How about this: When experiencing anger and resentment towards someone else, make a list of all of the other person’s faults and all the things they’ve ever done that seem offensive. Then go tell that person all the reasons why they are just wrong.

Sound familiar?

It does to me because that is what I did for years. I held other people responsible for my unhappiness.

Despite my diligence in tracking and noting other people’s faults – I devoted hours of ‘mind-share’ to it daily – my own unhappiness never seemed to get resolved.

I began to understand why, when I came across this:

“-Make a list of all persons we have harmed, and become willing to make amends to them all.

“-Make direct amends to such people wherever possible, except when to do so would injure them or others.

“-Continue to take personal inventory and when we are wrong promptly admit it.”

Sound familiar?

That’s because these are steps 8, 9, and 10 of the powerful Twelve Step programs.

It was in becoming familiar with the Twelve Steps that I began to see that I had things bass-ackwards.

Instead of inventorying others’ faults and blaming them, I needed to inventory my own faults and ‘fess up.

And because I was prone to depression, I had to learn to become aware of my faults without blaming even myself for them.  Observe, not judge.

This predated the time when I began to really pay attention to and question my own thoughts. This was wonderful, solid groundwork for the thought-questioning process that came later.

Taking responsibility for our own emotions is one of the most powerful things we can do for our Self in one lifetime.

Our emotions are caused by our own thoughts.

My experience is that only through taking responsibility for my own emotions – and the thoughts that create them – am I able to clear my mind of relentless negativity and find respite, peace.

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Posted by: conniecahlil | August 1, 2016

Taking a Break from Social Interactions – from 8Dec2013

Yes, I do understand what you are saying about trying to focus with friends around.

I find it especially difficult when my friends may not understand or support the projects I am working on.

Sometimes I’ll realize that I am making a lot of changes in my thinking, gaining new insights, making what feel like big advances in awareness.  During those times I may withdraw from social interactions to some degree that feels comfortable.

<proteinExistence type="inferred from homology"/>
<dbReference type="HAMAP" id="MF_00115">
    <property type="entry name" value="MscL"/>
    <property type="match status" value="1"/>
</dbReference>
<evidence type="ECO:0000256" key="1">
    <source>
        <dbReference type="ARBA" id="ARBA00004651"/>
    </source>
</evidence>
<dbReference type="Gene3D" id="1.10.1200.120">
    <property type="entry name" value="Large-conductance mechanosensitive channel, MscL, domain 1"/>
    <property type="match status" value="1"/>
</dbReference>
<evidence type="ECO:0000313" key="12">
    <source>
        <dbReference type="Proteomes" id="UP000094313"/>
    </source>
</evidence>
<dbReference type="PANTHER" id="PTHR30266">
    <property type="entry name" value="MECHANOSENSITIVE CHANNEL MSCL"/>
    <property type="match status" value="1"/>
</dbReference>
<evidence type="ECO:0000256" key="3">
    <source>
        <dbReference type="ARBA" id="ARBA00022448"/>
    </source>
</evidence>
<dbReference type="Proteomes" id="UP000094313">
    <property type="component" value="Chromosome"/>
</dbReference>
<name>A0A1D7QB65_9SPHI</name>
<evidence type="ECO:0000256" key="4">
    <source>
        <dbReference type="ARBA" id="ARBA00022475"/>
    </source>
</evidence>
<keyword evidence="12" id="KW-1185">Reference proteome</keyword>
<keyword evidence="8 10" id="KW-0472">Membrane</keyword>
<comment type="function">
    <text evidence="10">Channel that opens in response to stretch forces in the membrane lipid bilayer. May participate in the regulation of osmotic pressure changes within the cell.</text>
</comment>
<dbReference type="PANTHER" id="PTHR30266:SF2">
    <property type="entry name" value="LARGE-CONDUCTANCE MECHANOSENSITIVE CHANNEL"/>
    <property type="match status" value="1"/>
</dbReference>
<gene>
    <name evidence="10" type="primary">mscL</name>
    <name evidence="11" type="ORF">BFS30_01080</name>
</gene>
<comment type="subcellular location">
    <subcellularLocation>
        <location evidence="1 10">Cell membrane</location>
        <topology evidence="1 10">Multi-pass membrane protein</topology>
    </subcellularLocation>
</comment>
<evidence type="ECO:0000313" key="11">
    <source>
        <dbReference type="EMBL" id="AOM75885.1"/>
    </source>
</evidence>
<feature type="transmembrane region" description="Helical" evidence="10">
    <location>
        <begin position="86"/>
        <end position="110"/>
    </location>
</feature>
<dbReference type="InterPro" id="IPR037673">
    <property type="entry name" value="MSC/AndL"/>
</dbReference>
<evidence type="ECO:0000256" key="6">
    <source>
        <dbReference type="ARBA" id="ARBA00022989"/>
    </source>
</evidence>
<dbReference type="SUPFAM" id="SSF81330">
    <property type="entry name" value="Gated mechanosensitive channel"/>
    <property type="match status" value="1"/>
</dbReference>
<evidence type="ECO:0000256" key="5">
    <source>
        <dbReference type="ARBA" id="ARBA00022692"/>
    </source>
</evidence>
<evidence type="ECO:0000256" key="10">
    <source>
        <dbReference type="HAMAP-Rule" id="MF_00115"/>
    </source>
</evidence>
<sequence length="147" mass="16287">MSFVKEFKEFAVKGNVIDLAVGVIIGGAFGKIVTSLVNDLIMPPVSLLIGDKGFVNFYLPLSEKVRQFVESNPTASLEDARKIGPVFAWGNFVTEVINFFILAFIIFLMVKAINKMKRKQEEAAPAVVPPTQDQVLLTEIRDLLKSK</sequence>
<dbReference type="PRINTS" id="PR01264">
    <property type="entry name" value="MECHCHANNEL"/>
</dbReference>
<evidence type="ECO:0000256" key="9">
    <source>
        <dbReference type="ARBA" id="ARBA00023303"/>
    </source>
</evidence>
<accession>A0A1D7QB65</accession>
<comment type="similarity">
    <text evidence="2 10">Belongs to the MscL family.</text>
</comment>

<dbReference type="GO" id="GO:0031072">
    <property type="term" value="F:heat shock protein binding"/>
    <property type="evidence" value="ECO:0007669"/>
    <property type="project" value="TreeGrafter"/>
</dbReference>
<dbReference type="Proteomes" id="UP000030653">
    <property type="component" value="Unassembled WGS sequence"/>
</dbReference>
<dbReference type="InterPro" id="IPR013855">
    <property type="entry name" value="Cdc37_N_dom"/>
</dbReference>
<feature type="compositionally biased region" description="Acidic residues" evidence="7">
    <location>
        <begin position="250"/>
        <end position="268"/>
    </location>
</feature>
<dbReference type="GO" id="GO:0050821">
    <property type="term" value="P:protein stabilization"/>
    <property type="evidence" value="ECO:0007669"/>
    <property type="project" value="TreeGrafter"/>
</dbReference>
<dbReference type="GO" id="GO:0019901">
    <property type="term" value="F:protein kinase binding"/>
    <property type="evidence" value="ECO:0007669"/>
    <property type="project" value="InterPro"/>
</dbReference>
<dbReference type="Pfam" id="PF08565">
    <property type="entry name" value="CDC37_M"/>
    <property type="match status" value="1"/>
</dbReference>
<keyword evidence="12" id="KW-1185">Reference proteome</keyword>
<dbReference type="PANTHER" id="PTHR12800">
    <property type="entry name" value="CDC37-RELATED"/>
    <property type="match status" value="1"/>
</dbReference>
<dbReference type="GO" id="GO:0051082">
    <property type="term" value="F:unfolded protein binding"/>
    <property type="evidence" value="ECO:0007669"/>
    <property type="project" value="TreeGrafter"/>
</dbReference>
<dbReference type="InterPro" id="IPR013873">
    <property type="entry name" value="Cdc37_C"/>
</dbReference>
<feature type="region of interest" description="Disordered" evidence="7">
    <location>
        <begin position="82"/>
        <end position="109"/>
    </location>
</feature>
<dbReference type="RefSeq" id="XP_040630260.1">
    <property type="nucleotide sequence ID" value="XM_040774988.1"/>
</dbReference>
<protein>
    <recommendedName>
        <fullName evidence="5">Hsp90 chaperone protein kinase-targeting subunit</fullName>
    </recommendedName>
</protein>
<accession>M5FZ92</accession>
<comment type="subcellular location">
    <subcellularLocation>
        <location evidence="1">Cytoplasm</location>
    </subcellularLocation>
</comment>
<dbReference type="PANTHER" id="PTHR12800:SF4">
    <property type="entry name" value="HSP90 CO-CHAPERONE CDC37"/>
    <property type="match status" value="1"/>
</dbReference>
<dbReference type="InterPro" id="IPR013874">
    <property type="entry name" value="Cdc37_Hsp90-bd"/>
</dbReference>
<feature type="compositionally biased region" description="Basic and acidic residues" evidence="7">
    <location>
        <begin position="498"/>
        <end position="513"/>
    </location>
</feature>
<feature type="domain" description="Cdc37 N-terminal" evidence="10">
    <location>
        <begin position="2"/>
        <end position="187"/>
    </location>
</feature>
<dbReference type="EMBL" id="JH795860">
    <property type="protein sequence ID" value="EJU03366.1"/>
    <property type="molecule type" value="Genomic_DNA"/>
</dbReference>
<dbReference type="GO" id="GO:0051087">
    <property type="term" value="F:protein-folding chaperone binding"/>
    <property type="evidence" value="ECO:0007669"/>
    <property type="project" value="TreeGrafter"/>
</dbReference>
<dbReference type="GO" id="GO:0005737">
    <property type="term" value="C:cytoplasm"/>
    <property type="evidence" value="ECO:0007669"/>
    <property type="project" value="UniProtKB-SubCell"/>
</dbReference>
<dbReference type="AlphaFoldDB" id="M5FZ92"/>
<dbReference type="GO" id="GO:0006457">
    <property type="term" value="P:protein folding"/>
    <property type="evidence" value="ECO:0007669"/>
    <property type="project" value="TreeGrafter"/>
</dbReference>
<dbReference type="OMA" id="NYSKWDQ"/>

I do this when I really want to be free to explore new ways of seeing things.

Then I get back in touch with friends after the new awareness seeps into consciousness and I am ready for outward expression of what I’ve learned.

16Sep2012

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Posted by: conniecahlil | July 20, 2016

Missing Our Own Life – from 5Nov2014

Recently I sent this out:

“Useless things to think about: Imagining a scary future, rehashing the past, thinking I know what others think, judging myself and others…”

This concept came out of one of many discussions with a friend over the summer, in which he explored my practice of ‘deconstructing my thoughts’. He commented that sometimes he will pay attention to his thoughts and then think, “Oh, I am rehashing the past again”, or, “I am engaging in judgmental commentary again”.

In ‘deconstructing my thoughts’ I’ve tended to focus on the process of deconstructing, aka questioning, thoughts for the purpose of resolving negative emotions. But my friend’s point is useful – there are entire categories of thought that we can recognize as origins of unhappiness and depression.

Imagining a scary future (this could be easy for someone in my situation), rehashing the past, thinking I know what others think, judging my Self and others… these are just a few areas of thought that can lead to depression. Other categories that come to mind are thinking I need someone else’s approval or love, attempting to live someone else’s life for them (i.e. “…she should do this”, “he shouldn’t do that), denying reality (“things shouldn’t be like this”), asserting unquestioned inevitability (“…things always go badly”, or “I can never get it right”).

For example, right now I could sit here and imagine that I am going to die soon, and that the dying process will be drawn-out and painful. In other words, “Oh my god, I’m going to die, it’s horrible!!”

What is the reality? Am I going to die? Yes. But that is true regardless of the cancer, and it is just as true for you and everyone else as it is for me. I notice that most people around me, even though they know that they will in fact die someday, don’t seem to let that knowledge interfere with their daily living. Why should I?